Wednesday, March 26, 2008

Training - Static Tables


Static Tables
As already mentioned in chapter A, high level of carbon dioxide causes the urge to breathe. If so, in order to prolong the duration of freediving, we must accustom our body to high levels of carbon dioxide (CO2) and to low levels of oxygen (O2). Accustoming the body to these extreme conditions is a long process, noticeable results will not appear within days or even weeks - however persistence in static training will lead to dramatic improvement in the long run. Static tables are actually sequences of timed static breath holds (with no movement during the breath hold) - designed to accustom the body to the extreme conditions of lack of oxygen or excess carbon dioxide. The tables can be performed in water or on the surface. In order to begin training static tables, you must first be aware of your personal best because both types of tables (CO2 and O2) are based on it - meaning - the first practice session will be dedicated to performing a maximum breath hold, It is recommended to perform several warm up breath holds before attempting to perform the maximum breath hold. The personal best should be monitored once in 2 months and the tables should be adjusted accordingly.

Attention! Violation of the table limits may cause permanent damage to the respiratory system, do not practice more then one table per day ! Never exceed eight cycles within one table and always practice with a buddy who is completely aware of what you are doing. Practicing static tables may lead to an LMC or even a black out.

CO2 Tolerance Table
The following static table is designed to accustom the body to high levels of carbon dioxide by reducing the duration of resting time between fixed breath hold periods. The duration of the timed breath hold should not exceed 50% of your personal best and the table should consist of no more then 8 cycles. The following table consists of 8 cycles and is based on a personal best of 3 minutes;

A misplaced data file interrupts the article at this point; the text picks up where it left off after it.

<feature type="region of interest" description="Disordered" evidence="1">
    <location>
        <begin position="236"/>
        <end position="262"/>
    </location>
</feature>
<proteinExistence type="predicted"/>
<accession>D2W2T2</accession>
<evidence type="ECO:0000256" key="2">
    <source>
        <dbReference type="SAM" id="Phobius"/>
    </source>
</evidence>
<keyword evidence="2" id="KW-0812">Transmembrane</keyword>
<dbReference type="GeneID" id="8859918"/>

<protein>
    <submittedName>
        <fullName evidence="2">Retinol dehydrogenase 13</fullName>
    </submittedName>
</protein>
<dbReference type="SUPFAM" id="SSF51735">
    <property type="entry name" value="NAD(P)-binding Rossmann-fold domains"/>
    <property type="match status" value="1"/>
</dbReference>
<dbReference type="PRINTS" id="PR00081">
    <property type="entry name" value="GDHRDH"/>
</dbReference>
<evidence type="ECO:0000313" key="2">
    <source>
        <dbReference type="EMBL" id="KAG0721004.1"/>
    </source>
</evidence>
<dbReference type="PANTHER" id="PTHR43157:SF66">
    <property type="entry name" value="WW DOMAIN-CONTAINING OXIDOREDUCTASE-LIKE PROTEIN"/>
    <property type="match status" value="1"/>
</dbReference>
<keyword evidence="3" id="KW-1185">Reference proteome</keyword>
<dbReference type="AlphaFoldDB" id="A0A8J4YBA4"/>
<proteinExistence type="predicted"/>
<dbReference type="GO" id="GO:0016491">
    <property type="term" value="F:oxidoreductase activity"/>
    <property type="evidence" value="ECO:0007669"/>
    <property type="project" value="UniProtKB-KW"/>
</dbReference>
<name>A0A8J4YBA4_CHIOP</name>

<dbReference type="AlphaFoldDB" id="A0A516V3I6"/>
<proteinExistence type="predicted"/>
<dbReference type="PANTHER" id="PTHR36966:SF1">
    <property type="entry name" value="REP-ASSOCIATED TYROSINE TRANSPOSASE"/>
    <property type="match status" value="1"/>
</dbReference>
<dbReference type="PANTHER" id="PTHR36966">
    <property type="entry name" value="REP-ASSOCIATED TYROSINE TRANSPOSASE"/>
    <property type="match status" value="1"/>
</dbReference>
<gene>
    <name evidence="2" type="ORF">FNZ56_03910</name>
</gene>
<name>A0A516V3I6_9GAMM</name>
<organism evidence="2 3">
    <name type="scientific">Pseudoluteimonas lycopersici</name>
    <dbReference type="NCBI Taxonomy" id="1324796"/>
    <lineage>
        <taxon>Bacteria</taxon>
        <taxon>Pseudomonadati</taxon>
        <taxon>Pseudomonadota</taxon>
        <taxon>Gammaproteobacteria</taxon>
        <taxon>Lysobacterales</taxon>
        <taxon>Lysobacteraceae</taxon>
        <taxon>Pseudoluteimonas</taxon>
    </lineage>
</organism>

rest - 2:30 min ; hold - 1:30 min
rest - 2:15 min ; hold - 1:30 min
rest - 2:00 min ; hold - 1:30 min
rest - 1:45 min ; hold - 1:30 min
rest - 1:30 min ; hold - 1:30 min

rest - 1:15 min ; hold - 1:30 min
rest - 1:00 min ; hold - 1:30 min
rest - 1:00 min ; hold - 1:30 min

Total duration 25:15 min

This table can be adjusted to your ability by changing the breath hold duration to 50% of your personal best or by reducing/prolonging the duration of the initial resting period.

Goals
1) Reduce the duration of the initial and final resting periods while maintaining a fixed breath hold duration.

2) Prolong the duration of the fixed breath hold while maintaining the same duration for resting periods.

3) Prolong the duration of the fixed breath hold while reducing the duration of the initial resting period.


O2 Tolerance Table